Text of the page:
Dear Editor, Covid-19 has become part of many of the themes associated with Catholic teaching in recent months. This ‘collateral damage’ of biblical proportions has sent shockwaves through society as we know it. I need not reference the impacts at this moment in time, as these are well known and quite frankly many people are tired of being reminded of what has happened since the outbreak.
Pope Francis and many trustworthy Catholic sources have been quite vocal on the connection between the impacts of the Covid-19 outbreak on society, particularly in the spiritual, moral and theological realms.
They have suggested that the lockdown could recalibrate man’s perspective on the more serious problems, offering him an alternative approach to the world rather than one of indifference. The Holy Father urged people not to be so distracted by the lockdown measures that they forget the faces of real suffering, including hungry children and forced migrants fleeing famine and war.
Much can be said of the individualism that fuels this indifference that the Holy Father has sought to address. It is the very same individualism that has fuelled advocacy in favour of abortion
This individualism, which is rooted in various atheist philosophies, is something that is completely incompatible with Catholic thought. Church teaching is imbued with a more personalist, communitarian worldview. Each and every person has intrinsic dignity and worth, since we are all made in the image of God Himself. We can reach our full potential as human persons within communities – from the family, to the office, to the village and to the global community as a whole.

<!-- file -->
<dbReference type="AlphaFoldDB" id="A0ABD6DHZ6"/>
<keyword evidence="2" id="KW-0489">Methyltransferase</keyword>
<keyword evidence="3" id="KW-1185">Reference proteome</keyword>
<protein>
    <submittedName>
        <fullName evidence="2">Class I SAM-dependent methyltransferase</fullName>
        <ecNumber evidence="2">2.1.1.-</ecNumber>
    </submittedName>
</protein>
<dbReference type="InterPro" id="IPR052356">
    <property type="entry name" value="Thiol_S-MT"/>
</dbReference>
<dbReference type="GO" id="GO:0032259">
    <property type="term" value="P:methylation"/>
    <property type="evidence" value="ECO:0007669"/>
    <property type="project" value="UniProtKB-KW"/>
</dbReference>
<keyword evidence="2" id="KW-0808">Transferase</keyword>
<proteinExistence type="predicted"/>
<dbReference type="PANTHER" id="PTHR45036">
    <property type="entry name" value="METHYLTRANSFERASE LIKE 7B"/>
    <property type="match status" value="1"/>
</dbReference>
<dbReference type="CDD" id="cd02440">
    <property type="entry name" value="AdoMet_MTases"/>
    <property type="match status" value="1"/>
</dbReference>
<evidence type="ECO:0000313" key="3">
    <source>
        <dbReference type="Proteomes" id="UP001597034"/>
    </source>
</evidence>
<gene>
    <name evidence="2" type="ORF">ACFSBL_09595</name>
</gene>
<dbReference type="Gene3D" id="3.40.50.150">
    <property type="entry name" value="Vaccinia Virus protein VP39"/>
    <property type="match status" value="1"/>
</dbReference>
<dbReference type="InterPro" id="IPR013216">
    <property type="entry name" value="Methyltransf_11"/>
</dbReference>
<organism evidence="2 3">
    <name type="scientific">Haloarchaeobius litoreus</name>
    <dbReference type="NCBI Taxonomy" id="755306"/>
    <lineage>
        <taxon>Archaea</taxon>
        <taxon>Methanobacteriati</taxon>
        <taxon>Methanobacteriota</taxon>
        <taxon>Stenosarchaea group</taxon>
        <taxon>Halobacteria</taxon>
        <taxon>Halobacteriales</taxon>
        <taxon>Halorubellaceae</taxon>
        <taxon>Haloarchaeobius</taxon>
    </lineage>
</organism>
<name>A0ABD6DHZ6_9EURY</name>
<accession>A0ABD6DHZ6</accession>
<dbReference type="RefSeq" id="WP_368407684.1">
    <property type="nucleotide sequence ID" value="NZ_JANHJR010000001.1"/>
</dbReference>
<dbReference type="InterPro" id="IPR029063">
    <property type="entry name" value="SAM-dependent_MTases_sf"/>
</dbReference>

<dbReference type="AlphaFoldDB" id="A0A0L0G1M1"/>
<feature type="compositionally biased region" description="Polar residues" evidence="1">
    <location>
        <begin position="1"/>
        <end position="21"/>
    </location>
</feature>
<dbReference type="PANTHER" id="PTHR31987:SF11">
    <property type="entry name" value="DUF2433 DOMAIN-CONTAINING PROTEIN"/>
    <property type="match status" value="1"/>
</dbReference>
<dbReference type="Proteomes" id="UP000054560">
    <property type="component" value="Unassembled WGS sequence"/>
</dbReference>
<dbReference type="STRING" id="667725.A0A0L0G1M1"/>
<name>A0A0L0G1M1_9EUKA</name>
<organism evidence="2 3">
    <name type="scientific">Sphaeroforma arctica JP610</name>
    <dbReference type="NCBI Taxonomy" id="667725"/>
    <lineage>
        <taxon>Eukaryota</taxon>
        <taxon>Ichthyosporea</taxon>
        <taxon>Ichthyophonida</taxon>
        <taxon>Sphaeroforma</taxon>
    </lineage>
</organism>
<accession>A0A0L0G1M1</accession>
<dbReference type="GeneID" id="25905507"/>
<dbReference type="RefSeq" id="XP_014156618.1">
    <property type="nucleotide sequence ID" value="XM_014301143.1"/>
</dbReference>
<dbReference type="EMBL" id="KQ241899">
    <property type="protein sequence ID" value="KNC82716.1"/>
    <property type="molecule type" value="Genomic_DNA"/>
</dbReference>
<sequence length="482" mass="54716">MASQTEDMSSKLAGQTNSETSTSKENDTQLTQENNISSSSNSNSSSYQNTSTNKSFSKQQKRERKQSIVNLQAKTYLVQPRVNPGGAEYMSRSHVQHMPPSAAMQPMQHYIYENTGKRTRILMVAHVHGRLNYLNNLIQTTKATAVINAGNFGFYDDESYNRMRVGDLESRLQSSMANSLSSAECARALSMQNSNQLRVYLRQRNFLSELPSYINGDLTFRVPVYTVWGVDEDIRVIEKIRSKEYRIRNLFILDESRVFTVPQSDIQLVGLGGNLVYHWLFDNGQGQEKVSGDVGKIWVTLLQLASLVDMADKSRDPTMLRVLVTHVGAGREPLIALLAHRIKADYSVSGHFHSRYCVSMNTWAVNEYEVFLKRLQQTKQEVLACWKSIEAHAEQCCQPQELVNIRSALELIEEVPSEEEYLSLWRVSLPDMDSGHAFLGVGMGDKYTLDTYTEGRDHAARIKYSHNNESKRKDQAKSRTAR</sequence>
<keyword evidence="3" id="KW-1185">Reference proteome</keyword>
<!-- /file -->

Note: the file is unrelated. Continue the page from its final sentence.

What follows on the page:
Covid-19 undoubtedly gave us food for thought, but it hasn’t changed the characteristics in man’s outlook all that much. The ‘recovery’ is built on the same basis that drove many of the problems in our society that we as Catholics passionately reject. As Catholics, we believe in promoting the dignity of the person and the sanctity of life and we also know that looking out for others is a prerequisite for this. I personally would like to call on the Holy Father to begin working on a new encyclical as soon as possible.
Kerry Pike, Co. Cork.
Religious oaths needless in legal system
Dear Editor, Recently there’s been considerable debate about taking religious oaths out of the legal system and replacing them with a truth statement. One factor in favour of this comes from Jesus’ teaching in Matt 5:34-37: “But I tell you, do not swear an oath at all: either by heaven, for it is God’s throne; or by the earth, for it is his footstool… All you need say is ‘Yes’ if you mean yes, ‘No’ if you mean no; anything more than this comes from the evil one.”